Spark plugs are responsible for creating the electricity that ignites the air-fuel mixture in the combustion engine of a vehicle, which starts your car. The plugs set the engine’s pistons in motion and continue to provide power to keep your vehicle moving down the road. Appropriate and timely maintenance not only improves the longevity of your car but also creates a better driving experience. If you forget to take your car in for a regular tune-up, it may begin to show signs that it needs some attention and auto care. So, what happens when spark plugs go bad, and what can you do to fix them? Here are seven signs and symptoms from AutoBlog that let you know it’s time to replace the spark plugs on your new or used car.
1. The car is hard to start
The battery is often blamed as the culprit for a vehicle not starting. However, spark plugs can just as easily be the cause. Your car’s engine needs to work harder to compensate for worn or clogged spark plugs. It may be challenging to start your vehicle if the weather conditions are harsh. In that case, there’s not enough spark to turn the engine over.
2. The engine misfires
There may be other reasons why the engine misfires, like a bad ignition coil plug cap or inferior quality fuel. However, a misfire is often the result of at least one worn spark plug. You’ll notice the engine pace falters and then catches back up. You may also hear the engine pop as it loses and regains timing. When a vehicle misfires, it sends raw fuel into the exhaust, ultimately damaging the catalytic converter.
3. You’re heading to the gas station more often
According to Firestone, worn spark plugs create extra work for your engine. In essence, they’re “not able to effectively burn the fuel” in the combustion chamber. You’ll feel the results of deteriorated plugs in your wallet as you shell out more for fuel at a faster pace, making it a frustrating early warning sign of bad spark plugs.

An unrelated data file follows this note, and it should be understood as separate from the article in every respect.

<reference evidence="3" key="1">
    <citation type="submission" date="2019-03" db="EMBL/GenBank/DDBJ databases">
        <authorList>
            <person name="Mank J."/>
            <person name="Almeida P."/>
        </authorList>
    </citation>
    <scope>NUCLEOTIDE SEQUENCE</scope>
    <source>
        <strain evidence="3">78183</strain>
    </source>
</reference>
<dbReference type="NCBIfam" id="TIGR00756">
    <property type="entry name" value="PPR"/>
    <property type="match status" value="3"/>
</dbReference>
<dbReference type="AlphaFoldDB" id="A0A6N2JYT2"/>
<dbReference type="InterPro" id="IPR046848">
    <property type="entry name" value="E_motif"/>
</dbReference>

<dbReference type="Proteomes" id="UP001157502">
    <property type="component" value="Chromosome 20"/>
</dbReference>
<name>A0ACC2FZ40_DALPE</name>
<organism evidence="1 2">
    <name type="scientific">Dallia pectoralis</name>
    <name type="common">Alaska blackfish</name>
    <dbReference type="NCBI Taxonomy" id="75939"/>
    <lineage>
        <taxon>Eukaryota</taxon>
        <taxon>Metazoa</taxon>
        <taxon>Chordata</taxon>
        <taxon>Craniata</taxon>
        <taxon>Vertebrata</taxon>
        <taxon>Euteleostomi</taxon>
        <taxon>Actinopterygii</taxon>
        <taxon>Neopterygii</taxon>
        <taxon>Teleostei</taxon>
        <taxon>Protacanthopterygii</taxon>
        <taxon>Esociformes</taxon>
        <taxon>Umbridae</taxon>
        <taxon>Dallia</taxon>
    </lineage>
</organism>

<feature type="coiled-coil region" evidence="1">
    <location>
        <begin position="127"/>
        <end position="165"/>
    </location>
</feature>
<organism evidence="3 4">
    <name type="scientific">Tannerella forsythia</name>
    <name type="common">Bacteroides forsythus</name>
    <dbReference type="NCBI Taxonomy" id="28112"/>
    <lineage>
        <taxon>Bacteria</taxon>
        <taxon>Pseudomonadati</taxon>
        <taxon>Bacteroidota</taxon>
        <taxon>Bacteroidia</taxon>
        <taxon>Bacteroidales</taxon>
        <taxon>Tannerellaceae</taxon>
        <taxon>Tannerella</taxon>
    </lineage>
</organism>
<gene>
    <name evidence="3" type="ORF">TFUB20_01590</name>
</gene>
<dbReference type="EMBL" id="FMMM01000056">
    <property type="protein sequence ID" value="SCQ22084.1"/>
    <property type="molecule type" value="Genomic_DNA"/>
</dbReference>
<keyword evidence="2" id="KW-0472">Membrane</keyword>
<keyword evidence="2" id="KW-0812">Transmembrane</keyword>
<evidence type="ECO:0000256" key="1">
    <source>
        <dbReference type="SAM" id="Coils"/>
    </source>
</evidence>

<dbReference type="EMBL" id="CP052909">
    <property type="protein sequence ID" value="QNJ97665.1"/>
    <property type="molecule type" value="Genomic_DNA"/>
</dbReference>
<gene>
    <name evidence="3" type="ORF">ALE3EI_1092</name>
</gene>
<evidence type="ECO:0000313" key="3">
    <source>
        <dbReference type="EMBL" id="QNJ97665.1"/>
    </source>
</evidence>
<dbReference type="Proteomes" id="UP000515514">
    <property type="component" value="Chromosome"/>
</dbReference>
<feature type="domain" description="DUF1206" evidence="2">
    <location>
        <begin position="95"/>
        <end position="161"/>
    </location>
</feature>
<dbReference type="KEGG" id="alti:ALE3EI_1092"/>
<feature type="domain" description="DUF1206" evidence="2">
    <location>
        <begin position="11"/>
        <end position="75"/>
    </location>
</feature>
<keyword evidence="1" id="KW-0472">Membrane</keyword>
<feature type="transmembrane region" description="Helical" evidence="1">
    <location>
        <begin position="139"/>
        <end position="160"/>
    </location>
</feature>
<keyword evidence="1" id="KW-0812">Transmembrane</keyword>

4. The engine idling is rough and noisy
If you notice knocking or rattling noises coming from your engine, it’s time to get the spark plugs checked. Even without the stress of a moving motor vehicle, old spark plugs can lead to a stationary yet noisy car.
5. Your car struggles to accelerate
A worn spark plug is no longer effective at creating the spark necessary to ignite the fuel-air mixture in the combustion chamber. One of the most prominent places you’ll see this lack of energy is when the car struggles to accelerate properly.
6. The engine is really loud during normal driving
Whether you drive a vehicle with a four-, six-, or eight-cylinder engine, you’ll notice when at least one of the spark plugs is malfunctioning by the noise. Reducing the effectiveness of a cylinder overworks the others and can create strange noises when driving, like rattling.
7. Your ‘check engine’ light is on
Even if you forget to check your vehicle in for scheduled maintenance, its system is finely tuned to alert you to potential problems. Pay attention to the check engine light. It’s a preemptive warning telling you it’s time to take action to prevent any car accidents or more severe (and expensive) maintenance issues.
How often should you replace spark plugs?
The good news is that even with nickel-chromium plugs, you should only have to replace them every 20,000 to 30,000 miles. On the other hand, Noble metal plugs can carry you past 100,000 miles. According to Repair Pal, spark plug costs vary depending on the age and model of your vehicle, but are usually between a range of $70 to $93, with added costs if you need to hire a professional to replace them.
The critical takeaway is to pay attention to your car’s early warning signs. It’s easy to overlook a routine maintenance appointment. However, when your vehicle reminds you, it’s in your best interest to heed the advice. You can bank on one thing: Failing spark plugs can add to costly repairs.